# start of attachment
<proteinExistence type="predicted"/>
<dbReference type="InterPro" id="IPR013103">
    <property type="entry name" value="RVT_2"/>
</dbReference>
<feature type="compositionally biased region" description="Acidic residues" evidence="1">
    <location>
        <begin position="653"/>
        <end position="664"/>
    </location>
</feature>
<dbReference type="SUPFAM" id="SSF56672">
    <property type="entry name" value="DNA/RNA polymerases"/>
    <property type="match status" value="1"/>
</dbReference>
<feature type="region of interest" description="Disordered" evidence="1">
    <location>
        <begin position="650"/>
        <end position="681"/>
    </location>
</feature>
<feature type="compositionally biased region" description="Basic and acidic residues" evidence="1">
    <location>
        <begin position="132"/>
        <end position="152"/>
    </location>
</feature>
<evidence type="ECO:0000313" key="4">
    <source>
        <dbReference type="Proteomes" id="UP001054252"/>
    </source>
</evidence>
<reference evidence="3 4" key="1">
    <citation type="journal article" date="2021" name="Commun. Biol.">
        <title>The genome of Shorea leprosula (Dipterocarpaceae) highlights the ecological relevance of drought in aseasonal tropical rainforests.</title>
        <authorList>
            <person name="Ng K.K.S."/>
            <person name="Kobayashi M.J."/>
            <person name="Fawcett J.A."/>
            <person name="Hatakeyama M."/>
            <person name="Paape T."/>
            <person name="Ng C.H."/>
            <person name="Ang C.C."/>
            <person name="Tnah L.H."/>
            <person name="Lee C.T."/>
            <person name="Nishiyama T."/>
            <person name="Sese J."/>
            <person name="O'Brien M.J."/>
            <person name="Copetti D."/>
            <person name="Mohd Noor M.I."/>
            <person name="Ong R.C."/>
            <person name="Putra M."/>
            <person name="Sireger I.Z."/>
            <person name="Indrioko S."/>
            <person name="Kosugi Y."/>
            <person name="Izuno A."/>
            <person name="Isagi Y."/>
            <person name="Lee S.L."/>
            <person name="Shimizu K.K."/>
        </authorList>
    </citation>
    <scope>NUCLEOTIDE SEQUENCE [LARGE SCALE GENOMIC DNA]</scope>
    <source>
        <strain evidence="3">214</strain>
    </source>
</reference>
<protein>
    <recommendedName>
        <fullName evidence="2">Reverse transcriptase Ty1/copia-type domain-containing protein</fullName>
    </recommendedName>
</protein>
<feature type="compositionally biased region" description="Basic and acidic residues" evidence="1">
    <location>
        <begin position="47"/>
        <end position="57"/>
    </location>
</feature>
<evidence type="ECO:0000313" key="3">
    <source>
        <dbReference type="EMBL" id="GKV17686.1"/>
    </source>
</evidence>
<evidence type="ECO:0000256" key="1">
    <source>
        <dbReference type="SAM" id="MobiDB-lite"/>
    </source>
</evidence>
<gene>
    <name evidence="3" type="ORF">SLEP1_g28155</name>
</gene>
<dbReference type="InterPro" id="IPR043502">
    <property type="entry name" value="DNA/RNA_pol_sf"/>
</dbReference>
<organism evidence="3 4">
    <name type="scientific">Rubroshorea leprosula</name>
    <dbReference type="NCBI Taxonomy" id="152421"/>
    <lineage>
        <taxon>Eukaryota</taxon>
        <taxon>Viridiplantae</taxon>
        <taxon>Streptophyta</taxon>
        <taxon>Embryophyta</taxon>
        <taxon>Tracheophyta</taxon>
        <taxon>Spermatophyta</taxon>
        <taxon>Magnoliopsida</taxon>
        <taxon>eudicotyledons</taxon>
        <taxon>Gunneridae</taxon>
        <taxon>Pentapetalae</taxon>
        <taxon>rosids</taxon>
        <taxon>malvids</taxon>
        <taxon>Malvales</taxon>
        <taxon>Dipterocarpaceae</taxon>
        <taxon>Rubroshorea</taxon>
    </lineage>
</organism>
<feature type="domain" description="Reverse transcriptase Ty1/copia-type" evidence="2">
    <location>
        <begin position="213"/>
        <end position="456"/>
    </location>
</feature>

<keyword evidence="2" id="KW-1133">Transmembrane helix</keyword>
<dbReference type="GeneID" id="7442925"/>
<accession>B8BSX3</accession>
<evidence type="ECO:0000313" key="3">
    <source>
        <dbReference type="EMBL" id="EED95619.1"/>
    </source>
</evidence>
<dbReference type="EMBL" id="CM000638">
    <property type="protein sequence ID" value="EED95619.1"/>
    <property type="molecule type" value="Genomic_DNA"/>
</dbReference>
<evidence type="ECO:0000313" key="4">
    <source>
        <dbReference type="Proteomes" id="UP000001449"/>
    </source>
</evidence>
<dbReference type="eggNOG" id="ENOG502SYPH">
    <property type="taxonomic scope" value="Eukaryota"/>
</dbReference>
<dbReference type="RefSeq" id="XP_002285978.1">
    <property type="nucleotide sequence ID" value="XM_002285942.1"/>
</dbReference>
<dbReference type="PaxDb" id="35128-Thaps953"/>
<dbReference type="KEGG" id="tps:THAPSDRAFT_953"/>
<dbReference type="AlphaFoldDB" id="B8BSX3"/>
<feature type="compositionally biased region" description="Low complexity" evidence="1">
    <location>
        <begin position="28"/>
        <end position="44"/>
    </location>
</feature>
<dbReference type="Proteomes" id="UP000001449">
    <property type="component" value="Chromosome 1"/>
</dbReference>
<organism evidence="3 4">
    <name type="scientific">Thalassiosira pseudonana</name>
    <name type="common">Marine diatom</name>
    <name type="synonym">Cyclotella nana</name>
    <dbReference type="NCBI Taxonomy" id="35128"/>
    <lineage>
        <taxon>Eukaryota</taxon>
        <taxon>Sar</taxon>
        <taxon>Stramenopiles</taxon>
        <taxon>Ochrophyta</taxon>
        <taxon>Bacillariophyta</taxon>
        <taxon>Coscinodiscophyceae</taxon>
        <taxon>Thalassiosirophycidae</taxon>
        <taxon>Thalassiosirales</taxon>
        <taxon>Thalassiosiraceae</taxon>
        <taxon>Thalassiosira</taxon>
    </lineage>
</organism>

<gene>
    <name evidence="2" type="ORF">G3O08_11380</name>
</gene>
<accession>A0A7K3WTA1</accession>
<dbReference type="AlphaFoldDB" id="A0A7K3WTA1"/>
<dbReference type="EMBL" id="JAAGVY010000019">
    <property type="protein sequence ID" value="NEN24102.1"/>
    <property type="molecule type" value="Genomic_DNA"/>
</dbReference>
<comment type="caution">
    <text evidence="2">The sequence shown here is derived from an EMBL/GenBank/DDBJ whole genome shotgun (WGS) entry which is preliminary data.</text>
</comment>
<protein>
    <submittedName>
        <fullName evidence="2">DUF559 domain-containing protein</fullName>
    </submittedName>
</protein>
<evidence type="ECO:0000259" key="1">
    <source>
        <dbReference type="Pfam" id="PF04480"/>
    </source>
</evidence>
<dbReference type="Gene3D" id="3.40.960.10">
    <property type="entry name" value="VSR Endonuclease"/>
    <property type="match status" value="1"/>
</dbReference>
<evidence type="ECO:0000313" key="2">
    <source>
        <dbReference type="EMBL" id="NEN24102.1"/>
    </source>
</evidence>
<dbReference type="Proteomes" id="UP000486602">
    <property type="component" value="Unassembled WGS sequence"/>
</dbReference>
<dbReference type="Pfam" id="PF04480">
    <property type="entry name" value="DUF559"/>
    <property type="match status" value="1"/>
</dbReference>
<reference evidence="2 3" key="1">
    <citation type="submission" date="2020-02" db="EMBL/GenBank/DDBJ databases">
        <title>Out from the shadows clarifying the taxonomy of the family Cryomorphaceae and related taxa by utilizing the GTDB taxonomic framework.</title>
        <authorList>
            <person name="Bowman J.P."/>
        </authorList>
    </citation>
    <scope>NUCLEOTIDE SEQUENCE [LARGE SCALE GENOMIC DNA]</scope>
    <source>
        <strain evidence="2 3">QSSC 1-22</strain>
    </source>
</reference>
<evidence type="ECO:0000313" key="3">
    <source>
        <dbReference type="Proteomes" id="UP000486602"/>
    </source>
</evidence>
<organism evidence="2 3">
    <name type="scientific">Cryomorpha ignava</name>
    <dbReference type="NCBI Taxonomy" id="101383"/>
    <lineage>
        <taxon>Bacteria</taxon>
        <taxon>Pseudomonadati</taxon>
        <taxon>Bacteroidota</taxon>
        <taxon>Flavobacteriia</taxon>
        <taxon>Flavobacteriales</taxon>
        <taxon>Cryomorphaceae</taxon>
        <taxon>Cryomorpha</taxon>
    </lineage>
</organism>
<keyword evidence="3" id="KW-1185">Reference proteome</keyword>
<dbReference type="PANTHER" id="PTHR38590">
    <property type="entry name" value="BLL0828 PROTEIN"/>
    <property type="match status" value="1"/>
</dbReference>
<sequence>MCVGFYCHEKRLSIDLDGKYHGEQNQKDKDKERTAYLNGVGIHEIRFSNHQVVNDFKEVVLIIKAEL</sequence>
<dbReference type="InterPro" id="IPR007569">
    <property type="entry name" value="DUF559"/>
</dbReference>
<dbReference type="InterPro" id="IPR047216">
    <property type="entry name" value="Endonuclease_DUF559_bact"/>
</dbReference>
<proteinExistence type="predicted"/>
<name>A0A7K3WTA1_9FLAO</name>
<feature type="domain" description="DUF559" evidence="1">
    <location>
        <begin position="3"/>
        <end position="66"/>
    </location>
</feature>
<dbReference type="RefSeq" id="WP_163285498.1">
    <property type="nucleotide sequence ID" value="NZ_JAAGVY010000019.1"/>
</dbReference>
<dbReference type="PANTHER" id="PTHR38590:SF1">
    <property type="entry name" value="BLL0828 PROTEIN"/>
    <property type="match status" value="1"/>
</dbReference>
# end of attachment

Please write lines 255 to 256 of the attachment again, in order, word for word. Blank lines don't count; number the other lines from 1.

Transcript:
<feature type="domain" description="DUF559" evidence="1">
    <location>